The popliteus is a small muscle that runs diagonally down and across the back of the knee, from outside to inside (anatomically, from the lateral distal femur to the medial proximal tibia).
It lies buried deep behind the fibres of the calf muscle gastrocnemius which comes up from the lower leg and attaches to the bottom of the femur of the upper leg. In fact, it's the deepest of the muscles at this point, lying closest to the bone.
The popliteus muscle is small, with a short belly of diagonal fibres.
Because it crosses the knee joint from behind, popliteus helps to flex (bend) the knee. But it's such a tiny muscle compared to the other muscles that cross the back of the knee (the hamstrings and the gastrocnemius), it really doesn't help that much... we say it's a weak flexor of the knee.
Because it runs diagonally, popliteus also rotates the knee inwards when it's bent.
But the real importance of popliteus is in its role as the key that unlocks the knee - it is responsible for "unlocking" the knee, when the leg is locked straight (fully extended). It's the diagonal nature of popliteus that's important here.... by causing a bit of a twist at the back of the knee when it contracts, it allows the knee to start to bend. Without this, the bigger knee flexors would just pull straight on a locked knee, making it lock tighter.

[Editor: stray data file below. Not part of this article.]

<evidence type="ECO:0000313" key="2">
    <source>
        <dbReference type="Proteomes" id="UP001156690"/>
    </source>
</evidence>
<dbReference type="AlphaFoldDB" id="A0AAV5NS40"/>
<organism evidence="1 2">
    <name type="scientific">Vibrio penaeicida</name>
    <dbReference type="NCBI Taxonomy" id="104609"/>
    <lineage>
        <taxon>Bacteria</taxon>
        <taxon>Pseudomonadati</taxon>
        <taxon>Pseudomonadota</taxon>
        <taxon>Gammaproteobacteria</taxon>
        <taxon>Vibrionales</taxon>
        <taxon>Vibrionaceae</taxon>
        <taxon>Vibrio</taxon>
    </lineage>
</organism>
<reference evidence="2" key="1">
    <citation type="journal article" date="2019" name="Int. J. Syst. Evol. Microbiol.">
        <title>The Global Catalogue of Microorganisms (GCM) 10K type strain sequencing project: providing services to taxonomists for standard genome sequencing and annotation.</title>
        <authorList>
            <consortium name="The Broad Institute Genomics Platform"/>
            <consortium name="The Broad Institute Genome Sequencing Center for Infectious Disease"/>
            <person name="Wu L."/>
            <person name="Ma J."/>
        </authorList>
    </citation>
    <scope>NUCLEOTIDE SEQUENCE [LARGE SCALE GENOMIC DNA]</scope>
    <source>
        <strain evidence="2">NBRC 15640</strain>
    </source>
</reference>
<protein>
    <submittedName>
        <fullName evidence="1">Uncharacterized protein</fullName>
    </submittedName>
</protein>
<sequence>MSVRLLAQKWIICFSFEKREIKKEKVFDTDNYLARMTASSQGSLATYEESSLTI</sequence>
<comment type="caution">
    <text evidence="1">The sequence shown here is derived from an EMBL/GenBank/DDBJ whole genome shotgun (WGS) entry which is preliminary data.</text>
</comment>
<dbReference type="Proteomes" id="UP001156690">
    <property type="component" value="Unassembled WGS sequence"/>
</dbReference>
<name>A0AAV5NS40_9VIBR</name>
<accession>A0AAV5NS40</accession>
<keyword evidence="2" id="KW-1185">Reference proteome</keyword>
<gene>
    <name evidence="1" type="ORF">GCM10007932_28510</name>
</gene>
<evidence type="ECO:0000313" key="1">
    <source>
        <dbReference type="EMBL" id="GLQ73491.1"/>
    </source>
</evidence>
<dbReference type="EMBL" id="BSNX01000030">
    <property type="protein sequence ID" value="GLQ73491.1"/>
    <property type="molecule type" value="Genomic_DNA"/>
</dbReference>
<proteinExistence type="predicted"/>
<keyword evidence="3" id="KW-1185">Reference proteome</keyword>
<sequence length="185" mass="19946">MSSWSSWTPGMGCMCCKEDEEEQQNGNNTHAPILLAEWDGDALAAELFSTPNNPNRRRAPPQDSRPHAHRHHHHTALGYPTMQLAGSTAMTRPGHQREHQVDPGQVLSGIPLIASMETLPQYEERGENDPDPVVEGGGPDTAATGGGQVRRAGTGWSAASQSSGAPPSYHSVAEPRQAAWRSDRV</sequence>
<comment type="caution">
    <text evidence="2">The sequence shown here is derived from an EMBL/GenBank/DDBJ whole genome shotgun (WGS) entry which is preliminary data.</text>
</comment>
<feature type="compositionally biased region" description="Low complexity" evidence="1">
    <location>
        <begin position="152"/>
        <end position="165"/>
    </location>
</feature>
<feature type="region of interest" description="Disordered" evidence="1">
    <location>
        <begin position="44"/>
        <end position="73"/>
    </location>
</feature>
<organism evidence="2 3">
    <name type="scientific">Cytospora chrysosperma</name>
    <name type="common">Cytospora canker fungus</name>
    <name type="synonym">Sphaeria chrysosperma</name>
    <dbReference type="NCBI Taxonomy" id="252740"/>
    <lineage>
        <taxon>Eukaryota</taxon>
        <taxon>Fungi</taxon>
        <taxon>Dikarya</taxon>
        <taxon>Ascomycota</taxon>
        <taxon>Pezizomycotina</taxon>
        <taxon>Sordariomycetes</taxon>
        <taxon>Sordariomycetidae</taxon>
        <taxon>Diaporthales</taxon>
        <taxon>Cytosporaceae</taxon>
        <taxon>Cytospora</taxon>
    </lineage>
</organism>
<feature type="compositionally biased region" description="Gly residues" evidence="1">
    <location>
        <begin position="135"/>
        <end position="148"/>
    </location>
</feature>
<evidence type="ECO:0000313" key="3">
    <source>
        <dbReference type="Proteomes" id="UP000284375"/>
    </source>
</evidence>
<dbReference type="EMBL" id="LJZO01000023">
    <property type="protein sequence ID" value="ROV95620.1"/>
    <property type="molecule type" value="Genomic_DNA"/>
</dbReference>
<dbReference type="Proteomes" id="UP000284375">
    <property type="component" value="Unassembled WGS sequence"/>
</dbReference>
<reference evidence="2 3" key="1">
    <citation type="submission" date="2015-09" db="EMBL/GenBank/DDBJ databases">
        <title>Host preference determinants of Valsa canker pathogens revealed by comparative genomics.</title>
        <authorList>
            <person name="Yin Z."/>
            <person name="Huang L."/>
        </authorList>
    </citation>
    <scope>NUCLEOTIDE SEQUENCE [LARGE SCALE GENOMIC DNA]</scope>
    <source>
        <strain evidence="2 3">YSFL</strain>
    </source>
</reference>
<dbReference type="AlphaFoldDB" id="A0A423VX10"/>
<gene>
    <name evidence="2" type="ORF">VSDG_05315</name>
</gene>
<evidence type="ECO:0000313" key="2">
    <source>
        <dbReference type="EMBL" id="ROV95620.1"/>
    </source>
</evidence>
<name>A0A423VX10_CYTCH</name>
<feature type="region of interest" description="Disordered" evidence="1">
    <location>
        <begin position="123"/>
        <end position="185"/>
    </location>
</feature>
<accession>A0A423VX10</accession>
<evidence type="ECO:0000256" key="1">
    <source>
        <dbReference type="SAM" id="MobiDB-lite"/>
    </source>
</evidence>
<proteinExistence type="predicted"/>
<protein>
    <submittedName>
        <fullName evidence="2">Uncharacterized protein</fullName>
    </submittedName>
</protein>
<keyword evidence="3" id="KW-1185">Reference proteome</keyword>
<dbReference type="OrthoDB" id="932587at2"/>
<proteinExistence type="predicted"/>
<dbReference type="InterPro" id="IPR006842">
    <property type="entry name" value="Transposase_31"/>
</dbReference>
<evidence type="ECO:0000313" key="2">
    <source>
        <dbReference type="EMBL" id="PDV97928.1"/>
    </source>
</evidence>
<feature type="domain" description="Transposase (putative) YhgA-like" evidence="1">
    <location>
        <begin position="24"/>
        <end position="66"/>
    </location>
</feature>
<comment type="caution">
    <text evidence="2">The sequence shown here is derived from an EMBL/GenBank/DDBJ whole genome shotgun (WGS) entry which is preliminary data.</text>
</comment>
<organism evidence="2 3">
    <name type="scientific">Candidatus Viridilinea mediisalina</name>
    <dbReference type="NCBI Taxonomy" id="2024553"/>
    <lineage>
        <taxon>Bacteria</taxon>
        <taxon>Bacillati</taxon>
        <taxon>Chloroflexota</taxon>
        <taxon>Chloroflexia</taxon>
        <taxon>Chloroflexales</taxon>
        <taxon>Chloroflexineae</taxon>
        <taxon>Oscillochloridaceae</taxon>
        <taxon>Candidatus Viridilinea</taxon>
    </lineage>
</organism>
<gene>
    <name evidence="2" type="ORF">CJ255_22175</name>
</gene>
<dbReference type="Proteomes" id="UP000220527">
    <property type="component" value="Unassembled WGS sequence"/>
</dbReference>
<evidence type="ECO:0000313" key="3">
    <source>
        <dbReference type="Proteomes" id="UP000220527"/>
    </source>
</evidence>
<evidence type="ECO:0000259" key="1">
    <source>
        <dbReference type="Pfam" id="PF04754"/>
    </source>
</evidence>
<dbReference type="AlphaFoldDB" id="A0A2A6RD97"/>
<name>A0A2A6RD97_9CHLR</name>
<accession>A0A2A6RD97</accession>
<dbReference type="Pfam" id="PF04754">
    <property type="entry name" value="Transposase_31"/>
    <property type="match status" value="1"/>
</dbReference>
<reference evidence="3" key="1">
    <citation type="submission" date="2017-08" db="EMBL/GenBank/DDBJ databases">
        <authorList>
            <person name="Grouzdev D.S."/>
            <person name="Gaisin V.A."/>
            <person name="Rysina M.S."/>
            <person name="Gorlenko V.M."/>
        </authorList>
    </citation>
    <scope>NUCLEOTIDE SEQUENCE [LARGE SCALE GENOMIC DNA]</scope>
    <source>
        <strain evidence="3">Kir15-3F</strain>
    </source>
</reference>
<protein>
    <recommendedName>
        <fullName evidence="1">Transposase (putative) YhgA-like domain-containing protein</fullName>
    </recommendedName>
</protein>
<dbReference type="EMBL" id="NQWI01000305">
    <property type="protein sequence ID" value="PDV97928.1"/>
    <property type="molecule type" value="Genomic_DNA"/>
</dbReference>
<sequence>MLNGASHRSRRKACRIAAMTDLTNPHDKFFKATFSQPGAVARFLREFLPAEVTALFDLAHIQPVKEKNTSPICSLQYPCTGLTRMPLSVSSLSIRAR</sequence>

If you have trouble unlocking your knee from the fully straightened position, then it's the tiny popliteus muscle that's to blame.
Most injuries to popliteus are simple overuse ones. Too much running or walking in a short space of time when you haven't built up your exercise slowly enough.
Overuse of popliteus is pretty much always closely related to tight hamstrings.
Treatment of a troublesome popliteus is usually straightforward:
If you've dislocated your knee, been involved in an accident (or tackle) that's damaged your ligaments, then the damage to popliteus won't be a simple overuse injury, and a doc is more likely to want to scan it to check.
As ever, if you think I can help, give me a call.